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Child Pregnancy! End the menace-“Tell a friend to tell a friend”

Child Pregnancy! End the menace-“Tell a friend to tell a friend”

We Caught up with Khadijah and wanted to know what she has been up to. Check out her story and what she intends to do.

My name is Khadija and I live in Kilifi. I am 19 years old and thanks to Kesho Kenya I completed my High School Education in 2016. In the four years that I was sponsored I attended various trainings and workshops on leadership, entrepreneurship, mentorship and sexual reproductive health training ; all very educative and entertaining. Here is where I came to learn about teenage pregnancy. At first I thought it was just a mere topic that had to be included when one is talking about Reproductive Health but come to think of it, this was a problem worth noting, especially in Kilifi County

22% of girls aged 15-19 years in kilifi County have begun childbearing; higher than the national level. Specifically, 3% are pregnant with their first child and 19% have ever given birth compared to 14.7% and 3.4%, respectively, at the  national level. Ministry of health, adolescent sexual and reproductive health in kilifi County.

After completing my secondary education, I was shocked to learn that many of the girls (my age) some of whom are my friends and peers got pregnant; they are either with their first or second child. This was a reality check to me and devastating. I could not imagine the trauma and challenges they faced and wondered how they would manage to survive.

 

To my realisation, men in the community  lure young girls  into sleeping with them, sometimes even for little money taking advantage of their naivety .With most of the culprits being boda boda riders (motorcycle riders) and drunk men from drinking dens who pry on young girls sent to the shops at night or are walking at night. I find it sad that most of the girls do not receive any teachings on how one is to deal with Reproductive Health matters because either there parents are too shy to talk about it or they engage in such kind of acts in front of their children. These sadly are what the girls emulate.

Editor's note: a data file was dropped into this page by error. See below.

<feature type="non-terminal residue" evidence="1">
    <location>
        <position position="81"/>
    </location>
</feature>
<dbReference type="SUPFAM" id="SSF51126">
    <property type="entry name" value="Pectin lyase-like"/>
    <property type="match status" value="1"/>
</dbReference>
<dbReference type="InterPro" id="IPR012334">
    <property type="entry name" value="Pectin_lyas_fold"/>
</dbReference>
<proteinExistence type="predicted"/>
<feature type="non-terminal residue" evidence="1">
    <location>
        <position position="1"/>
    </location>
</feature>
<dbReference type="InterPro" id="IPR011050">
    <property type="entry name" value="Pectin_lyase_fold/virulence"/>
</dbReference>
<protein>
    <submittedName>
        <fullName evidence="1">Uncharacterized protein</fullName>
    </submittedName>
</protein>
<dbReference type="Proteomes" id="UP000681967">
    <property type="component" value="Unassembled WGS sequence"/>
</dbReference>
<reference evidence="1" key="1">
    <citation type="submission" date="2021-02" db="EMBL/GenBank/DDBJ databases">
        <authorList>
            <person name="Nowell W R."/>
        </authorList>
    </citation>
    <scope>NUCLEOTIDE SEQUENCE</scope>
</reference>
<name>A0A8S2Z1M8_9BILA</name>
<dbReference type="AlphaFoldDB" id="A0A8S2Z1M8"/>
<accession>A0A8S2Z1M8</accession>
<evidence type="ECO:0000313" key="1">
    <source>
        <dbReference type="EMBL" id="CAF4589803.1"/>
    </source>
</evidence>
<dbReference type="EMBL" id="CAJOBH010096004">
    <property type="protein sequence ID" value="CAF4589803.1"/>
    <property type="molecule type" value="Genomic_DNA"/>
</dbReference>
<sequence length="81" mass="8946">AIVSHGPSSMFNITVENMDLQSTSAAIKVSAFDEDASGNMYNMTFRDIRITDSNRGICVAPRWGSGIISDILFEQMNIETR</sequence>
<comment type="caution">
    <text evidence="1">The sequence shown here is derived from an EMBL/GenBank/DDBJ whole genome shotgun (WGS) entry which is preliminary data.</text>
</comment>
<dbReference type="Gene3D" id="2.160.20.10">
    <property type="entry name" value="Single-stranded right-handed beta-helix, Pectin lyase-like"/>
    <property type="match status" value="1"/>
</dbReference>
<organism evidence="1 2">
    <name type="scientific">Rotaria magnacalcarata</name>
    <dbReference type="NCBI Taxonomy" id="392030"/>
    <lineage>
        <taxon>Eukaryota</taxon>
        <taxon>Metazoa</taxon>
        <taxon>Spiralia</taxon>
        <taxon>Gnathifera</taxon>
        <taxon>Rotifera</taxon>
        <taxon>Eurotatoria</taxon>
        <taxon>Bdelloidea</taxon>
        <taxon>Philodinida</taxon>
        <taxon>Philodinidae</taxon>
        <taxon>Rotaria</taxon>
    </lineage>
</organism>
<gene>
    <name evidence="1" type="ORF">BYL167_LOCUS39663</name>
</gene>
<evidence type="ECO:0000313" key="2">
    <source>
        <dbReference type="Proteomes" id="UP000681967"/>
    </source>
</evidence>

Having noticed that many of the girls don’t get access to knowledge about reproductive health, I decided to join  Kesho edutainment Programme where, the group stages play and skits to pass messages on reproductive health with an aim to not only entertain the community and audience but also to educate them.

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In my view, I strongly believe that having active guidance and counseling in the many, remote schools in this county will help us reduce if not eradicate this nightmare. I strongly believe that we all need to play a part in reducing our girls getting pregnant and coming up with measures to detect the risks within our community. Join me in my journey.

“Tell a friend to tell a friend.”

Transforming waste to wealth

Transforming waste to wealth

 

It is our aim to keep in touch with all our graduates to see where life takes them. Emmanuel is one of them. In 2016 he supported us during Careers Day by advising Secondary students in their career choices and sharing his experience in the field of environment and social enterprise.

This year together with 10 Kesho Gap Year students we visited him at Takkazi, a Social Enterprise he funded in 2015.

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It was an amazing and inspiring experience. Having the courage and drive to start a social enterprise is proof that Emmanuel has a strong personality. Without the past experiences he would probably not been where he is at this point of time. He did not only give us insights into plastic recycling and its business opportunities but also shared his story with us to encourage the graduates to follow their passion.

He started getting interested in waste management during High School. Not having the means to use public transport to go to school he had to walk. Every morning and evening he walked along a huge dumping site and that’s what drew his attention to waste management and its challenges. He realized that there is something wrong but did not know what to do about it. He started researching about it and after college he worked at a waste management organization.

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He saw the potential in waste and that he could make a change in peoples life by providing job opportunities and at the same time positively influence the environment within his community. And he did it! The infrastructure is set up; plastic is collected, sorted and sold. Very soon he expects to get connected to power so that he can further process the collected plastic to increase its value. Once that is in place it there are other goals to achieve and to make Takkazi grow to an organization that can make a change.

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But that is not all; Emmanuel wants to go beyond plastic recycling by creating awareness in communities. He has introduced environmental clubs in Primary and Secondary Schools. He believes changing children’s attitude towards waste management is key to realizing Vision 2030 goals.

Emmanuel said: “I can’t tell my story without mentioning Kesho”. That makes us proud and affirms us in what we do and the impact we can have.